Today, we take radio broadcasting for granted; flick a switch, turn a dial and you have any number of radio stations, genres and voices to choose from – even moreso with the dawn of the digital radio age, where you can tune in to a station from California or Kazahkstan, if you so wish. But in the early 20th century, we were still getting to grips with the idea of radio broadcasting. In short, the development of the thermionic valve by English physicist John Fleming eventually led to people and early radio stations all over the world beginning to make their voices known by about 1920. Gugliemo Marconi (above) is also credited as a pioneer in wireless telegraphy for his work in the late 19th/early 20th century, and is often referred to as the inventor of radio.



Music without electric instrumentation would be rather... well, let's be honest – it'd be pretty boring. Although various people had dabbled in finding a way to amplify their instruments in the early 20th century, the first electric guitar was officially designed in 1931 by George Beauchamp. He partnered with Adolph Rickenbacker to form the Rickenbacker Electro Stringed Instrument Company in 1934, and they were granted a patent in 1937. The Fender Stratocaster, possibly the most iconic of all guitars, was designed and manufactured in 1954, and the rest, as they say, is history – paving the way for electric bass guitars, Put simply, rock 'n' roll wouldn't have existed without the electric guitar. And we all know that rock 'n' roll changed the world.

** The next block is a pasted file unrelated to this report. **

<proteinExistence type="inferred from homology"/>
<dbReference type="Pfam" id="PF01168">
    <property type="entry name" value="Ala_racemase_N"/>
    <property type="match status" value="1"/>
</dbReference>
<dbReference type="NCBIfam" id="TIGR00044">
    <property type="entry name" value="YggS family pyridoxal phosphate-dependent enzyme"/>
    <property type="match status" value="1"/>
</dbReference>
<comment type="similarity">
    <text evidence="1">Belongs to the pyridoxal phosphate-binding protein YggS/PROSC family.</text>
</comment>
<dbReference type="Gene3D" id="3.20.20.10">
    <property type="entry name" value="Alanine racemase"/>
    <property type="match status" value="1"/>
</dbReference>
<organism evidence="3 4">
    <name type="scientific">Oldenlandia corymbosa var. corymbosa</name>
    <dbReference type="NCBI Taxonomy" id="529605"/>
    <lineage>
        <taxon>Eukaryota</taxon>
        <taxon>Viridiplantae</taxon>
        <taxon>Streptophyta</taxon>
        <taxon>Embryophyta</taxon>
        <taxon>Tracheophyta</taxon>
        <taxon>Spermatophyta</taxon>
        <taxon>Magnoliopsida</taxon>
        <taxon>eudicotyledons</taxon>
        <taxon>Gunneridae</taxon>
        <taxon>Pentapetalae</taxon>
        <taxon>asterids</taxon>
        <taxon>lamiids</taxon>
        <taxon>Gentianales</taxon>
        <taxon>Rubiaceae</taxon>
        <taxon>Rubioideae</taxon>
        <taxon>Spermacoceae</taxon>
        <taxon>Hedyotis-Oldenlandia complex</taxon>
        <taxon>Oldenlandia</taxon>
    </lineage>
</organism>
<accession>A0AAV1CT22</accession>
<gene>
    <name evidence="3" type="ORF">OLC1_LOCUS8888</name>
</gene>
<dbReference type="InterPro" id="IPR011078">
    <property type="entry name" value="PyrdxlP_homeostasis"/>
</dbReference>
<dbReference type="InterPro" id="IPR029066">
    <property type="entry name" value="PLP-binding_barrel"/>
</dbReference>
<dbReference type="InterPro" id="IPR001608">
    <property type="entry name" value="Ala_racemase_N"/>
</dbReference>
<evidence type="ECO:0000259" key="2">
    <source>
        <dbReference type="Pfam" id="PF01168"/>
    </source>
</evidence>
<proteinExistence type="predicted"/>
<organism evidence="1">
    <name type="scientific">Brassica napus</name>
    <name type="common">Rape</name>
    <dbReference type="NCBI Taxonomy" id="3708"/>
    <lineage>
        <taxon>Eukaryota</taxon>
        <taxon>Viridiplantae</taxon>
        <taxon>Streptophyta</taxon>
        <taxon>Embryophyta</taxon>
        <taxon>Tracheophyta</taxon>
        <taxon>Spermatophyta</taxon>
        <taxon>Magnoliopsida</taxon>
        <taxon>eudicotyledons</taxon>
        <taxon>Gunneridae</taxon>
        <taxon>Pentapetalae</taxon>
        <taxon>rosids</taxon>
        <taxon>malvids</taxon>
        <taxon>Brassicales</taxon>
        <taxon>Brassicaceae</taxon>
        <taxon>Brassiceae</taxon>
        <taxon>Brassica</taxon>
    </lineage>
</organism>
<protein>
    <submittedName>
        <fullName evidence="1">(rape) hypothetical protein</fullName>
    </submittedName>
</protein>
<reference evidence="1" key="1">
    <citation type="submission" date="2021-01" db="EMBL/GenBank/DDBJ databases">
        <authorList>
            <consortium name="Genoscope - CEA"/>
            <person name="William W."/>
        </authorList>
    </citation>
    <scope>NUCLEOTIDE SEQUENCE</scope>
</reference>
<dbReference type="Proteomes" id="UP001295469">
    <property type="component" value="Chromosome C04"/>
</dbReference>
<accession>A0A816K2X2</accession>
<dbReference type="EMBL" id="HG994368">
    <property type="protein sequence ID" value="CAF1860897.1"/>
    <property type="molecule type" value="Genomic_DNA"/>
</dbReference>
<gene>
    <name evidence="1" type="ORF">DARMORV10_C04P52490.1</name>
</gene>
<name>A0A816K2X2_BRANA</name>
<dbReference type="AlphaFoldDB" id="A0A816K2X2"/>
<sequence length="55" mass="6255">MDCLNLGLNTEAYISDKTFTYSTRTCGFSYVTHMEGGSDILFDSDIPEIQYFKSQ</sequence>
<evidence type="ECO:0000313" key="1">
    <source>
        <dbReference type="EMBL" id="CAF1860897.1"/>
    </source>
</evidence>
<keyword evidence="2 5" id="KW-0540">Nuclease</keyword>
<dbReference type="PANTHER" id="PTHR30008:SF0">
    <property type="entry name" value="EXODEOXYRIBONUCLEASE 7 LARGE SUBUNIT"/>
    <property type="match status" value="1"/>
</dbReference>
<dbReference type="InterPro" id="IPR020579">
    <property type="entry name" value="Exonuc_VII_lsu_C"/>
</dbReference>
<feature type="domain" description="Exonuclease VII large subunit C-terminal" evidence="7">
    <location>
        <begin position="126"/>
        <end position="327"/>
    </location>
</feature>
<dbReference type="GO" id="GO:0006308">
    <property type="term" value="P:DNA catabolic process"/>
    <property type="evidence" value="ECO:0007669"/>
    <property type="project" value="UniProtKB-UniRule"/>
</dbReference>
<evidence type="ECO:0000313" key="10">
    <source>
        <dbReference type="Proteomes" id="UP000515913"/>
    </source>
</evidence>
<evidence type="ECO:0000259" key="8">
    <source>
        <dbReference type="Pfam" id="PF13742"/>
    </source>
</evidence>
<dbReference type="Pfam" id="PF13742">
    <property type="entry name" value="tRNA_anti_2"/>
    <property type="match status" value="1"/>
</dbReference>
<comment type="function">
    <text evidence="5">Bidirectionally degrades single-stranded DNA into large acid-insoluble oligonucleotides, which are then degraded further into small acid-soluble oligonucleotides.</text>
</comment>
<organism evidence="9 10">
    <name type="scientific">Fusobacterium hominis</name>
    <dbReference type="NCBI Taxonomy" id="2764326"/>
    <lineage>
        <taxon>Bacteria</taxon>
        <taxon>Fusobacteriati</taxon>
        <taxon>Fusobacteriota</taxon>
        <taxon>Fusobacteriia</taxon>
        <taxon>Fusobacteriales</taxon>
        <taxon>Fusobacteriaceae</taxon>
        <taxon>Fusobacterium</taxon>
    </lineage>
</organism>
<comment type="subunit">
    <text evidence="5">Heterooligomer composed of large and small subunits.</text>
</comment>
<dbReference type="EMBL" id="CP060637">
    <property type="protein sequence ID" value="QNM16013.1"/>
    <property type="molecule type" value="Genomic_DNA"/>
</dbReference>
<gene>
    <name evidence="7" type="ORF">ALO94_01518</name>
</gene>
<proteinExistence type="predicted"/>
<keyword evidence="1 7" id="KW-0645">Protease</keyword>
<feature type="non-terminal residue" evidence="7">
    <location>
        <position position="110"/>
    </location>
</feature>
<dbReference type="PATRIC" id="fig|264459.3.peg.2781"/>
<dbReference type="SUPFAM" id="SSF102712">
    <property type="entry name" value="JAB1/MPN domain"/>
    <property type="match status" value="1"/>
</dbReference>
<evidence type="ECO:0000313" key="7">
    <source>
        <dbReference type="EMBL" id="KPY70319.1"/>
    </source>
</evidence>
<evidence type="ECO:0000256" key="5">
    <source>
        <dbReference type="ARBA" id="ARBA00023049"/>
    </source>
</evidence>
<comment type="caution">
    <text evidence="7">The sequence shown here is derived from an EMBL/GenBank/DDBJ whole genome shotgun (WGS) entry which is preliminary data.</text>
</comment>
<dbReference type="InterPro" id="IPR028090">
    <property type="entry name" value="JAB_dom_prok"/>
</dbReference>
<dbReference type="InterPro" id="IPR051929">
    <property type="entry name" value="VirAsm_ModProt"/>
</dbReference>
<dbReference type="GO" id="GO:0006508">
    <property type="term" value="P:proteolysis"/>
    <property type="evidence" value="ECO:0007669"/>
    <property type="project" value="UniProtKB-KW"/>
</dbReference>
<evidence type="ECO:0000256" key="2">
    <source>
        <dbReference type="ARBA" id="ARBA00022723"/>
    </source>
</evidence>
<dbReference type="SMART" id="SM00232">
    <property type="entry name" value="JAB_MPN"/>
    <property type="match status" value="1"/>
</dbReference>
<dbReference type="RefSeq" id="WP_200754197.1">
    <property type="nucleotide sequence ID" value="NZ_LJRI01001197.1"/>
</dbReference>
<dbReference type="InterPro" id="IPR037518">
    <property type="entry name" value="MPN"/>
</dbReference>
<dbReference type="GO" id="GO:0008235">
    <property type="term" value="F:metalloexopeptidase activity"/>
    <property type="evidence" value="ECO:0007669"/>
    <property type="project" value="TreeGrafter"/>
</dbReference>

CDs may not be the celebrated music format they once were, but there is no denying that they had a major impact on music. The clue is in the name: they were a compact way of transporting and listening to your music, offering a pristine, crystal clear antidote to the crackle and hiss of vinyl records – and you didn't have to get up and turn over to Side B as you would with a record or a cassette, either. The first CD prototype was invented by James Russell in the 1960s; he was granted the patent in 1970 and Phillips and Sony licenced it in the 1980s, bringing it to the mass market. It undoubtedly paved the way for hi-fi definition when it came to consuming music. Let's just not mention the Mini-Disc...